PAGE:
Installed in 2002-2003, the JEOL JXA-8200 electron probe microanalyzer (EPMA) is equipped with five wavelength dispersive spectrometers (WDS), an energy dispersive detector (EDS), and two image detectors in secondary and backscattered electron modes. The primary aim of the microprobe is quantitative elemental analysis of minerals on a microscale with high precision (less than a percent relative for major constituents) and low detection limits (commonly a few tens to few hundreds ppm)
Flash Flood & Tsunami Flume

Flash Flood & Tsunami Flume

The Flash Flood and Tsunami flume is a large (approximately 40 x 1.5 x 0.8 m) outdoor flume with a computer-controlled headbox lift gate that generates reproducible flood bores. It is being used to study the hydraulics and sediment transport of rapidly changing hydrographs.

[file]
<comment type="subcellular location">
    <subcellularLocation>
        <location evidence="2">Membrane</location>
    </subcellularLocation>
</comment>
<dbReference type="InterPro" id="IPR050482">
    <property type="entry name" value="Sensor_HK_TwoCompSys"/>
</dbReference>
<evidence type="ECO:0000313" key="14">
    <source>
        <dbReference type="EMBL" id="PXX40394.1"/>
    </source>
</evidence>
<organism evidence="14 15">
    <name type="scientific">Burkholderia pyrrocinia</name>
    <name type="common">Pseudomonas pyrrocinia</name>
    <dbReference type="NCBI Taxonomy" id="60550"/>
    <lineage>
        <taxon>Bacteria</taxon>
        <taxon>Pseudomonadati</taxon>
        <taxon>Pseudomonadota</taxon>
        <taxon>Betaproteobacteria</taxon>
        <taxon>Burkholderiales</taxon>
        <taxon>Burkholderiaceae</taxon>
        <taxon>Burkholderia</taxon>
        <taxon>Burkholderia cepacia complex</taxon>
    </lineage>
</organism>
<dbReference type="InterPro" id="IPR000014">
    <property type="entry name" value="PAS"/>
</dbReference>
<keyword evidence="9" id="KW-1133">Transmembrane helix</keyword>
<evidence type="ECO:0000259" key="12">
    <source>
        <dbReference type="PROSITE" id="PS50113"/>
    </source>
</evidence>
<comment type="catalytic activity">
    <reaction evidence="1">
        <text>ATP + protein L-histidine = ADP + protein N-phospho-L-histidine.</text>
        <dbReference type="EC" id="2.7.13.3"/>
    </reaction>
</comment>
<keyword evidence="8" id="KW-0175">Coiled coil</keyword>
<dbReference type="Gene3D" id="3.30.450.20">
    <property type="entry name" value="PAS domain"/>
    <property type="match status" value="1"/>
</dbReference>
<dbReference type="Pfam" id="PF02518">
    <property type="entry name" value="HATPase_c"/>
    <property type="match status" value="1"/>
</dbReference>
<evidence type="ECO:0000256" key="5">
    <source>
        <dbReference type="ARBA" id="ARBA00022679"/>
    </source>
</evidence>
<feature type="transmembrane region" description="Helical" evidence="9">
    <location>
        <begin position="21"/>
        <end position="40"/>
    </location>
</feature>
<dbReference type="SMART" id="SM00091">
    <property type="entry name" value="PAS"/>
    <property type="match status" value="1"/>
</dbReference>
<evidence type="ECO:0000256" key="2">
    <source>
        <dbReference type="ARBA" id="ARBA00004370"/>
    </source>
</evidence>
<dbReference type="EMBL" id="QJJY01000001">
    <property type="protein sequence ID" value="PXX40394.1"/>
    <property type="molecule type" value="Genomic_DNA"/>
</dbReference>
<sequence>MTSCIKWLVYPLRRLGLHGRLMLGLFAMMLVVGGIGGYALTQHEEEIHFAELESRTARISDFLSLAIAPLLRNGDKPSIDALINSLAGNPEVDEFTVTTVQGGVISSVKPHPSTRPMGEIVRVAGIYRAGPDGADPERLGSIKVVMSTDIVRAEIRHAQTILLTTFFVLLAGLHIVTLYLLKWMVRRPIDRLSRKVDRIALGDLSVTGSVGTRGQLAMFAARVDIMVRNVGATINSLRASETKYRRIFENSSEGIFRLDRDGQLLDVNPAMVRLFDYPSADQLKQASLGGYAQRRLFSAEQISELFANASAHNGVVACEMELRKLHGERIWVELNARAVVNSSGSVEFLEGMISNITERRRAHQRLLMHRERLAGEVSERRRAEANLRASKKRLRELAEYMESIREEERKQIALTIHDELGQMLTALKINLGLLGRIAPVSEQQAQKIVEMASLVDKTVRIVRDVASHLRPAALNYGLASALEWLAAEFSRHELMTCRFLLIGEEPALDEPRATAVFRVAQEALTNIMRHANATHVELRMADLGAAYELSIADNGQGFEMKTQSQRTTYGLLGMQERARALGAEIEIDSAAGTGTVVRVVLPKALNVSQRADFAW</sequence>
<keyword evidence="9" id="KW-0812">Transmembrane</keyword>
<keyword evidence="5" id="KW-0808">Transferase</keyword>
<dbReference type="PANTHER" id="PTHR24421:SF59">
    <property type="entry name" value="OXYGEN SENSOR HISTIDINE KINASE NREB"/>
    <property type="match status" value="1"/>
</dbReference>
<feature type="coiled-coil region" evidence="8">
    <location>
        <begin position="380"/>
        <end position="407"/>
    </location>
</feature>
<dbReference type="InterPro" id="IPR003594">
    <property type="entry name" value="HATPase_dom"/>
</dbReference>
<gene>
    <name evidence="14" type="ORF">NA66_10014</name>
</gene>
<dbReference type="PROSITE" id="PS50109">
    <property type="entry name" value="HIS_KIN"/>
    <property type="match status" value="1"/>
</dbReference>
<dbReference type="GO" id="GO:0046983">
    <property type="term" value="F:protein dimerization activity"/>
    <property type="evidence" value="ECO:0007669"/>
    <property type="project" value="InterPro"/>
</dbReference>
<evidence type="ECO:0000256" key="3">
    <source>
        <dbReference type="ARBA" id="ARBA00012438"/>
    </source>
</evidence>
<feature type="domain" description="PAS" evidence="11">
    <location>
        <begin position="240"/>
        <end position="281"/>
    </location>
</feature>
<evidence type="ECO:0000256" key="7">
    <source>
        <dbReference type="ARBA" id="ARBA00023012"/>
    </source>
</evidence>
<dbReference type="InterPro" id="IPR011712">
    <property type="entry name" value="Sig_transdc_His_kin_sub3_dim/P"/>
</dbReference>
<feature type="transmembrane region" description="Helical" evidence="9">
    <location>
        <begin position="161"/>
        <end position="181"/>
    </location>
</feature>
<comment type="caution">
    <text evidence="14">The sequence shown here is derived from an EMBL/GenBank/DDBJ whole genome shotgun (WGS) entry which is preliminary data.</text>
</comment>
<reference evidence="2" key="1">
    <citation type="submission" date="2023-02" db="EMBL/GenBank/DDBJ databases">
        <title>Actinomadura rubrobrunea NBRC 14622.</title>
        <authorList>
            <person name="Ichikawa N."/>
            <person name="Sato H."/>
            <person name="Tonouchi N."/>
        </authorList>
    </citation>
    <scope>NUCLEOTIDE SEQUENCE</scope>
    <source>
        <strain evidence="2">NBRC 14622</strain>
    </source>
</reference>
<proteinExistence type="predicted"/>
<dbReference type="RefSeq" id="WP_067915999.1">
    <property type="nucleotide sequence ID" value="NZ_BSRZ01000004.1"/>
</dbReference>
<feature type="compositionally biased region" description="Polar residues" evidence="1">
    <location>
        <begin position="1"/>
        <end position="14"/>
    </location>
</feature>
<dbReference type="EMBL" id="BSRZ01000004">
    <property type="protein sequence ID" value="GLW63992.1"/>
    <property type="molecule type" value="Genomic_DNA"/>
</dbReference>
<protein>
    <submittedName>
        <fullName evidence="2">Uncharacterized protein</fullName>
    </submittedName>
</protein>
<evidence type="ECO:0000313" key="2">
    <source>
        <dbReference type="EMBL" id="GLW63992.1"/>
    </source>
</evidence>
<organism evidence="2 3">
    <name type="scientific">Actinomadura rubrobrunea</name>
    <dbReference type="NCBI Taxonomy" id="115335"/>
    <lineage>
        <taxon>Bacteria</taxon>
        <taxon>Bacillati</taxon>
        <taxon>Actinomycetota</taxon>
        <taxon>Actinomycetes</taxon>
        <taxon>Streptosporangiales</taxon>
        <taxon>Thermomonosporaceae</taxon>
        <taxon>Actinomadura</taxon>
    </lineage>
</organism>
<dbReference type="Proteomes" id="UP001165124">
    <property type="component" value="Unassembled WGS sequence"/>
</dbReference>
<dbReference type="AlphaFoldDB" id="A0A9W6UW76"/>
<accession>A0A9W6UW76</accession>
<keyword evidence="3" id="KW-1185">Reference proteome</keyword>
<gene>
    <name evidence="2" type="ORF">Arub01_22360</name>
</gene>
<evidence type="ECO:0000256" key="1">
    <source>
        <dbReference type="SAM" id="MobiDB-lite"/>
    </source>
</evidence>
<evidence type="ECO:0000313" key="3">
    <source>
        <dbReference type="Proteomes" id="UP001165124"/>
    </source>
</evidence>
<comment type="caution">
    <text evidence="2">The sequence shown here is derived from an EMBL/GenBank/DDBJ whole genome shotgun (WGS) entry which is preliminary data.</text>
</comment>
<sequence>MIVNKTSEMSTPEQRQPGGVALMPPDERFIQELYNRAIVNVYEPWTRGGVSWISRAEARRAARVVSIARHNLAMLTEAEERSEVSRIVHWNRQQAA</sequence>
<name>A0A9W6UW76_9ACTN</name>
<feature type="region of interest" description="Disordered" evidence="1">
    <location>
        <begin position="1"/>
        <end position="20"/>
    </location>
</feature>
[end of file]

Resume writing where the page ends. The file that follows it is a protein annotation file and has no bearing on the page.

Geomicrobiology Laboratories

Geomicrobiology Laboratories

Facilities for culturing and characterizing aerobic and anaerobic prokaryotes (Eubacteria and Archaeabacteria) using a Coy anaerobic chamber (H2/N2 atmosphere), Constant temperature water baths, autoclave, incubator, horizontal and vertical gel rigs, refrigerated centrifuge, UV light box, Thermalcycler, phase-contrast and fluorescent microscope. HPLC and GC facilities for degradation studies.
Geophysical Equipment for Glaciology

Geophysical Equipment for Glaciology

We have a custom built, low-frequency, short-pulse, ground-based radar system to image deep (>100 m) internal layers and the base of the ice sheet. Frequencies used with this system include 1, 2, 5 and 10 MHz. We also have a GSSI high-frequency (100MHz) ground-based radar system which can be used in several configurations and with a range of antennae frequencies. In addition, we have 7 GNSS GPS units for high-precision positioning, as well as multiple data loggers and time-lapse cameras for use in glaciological settings.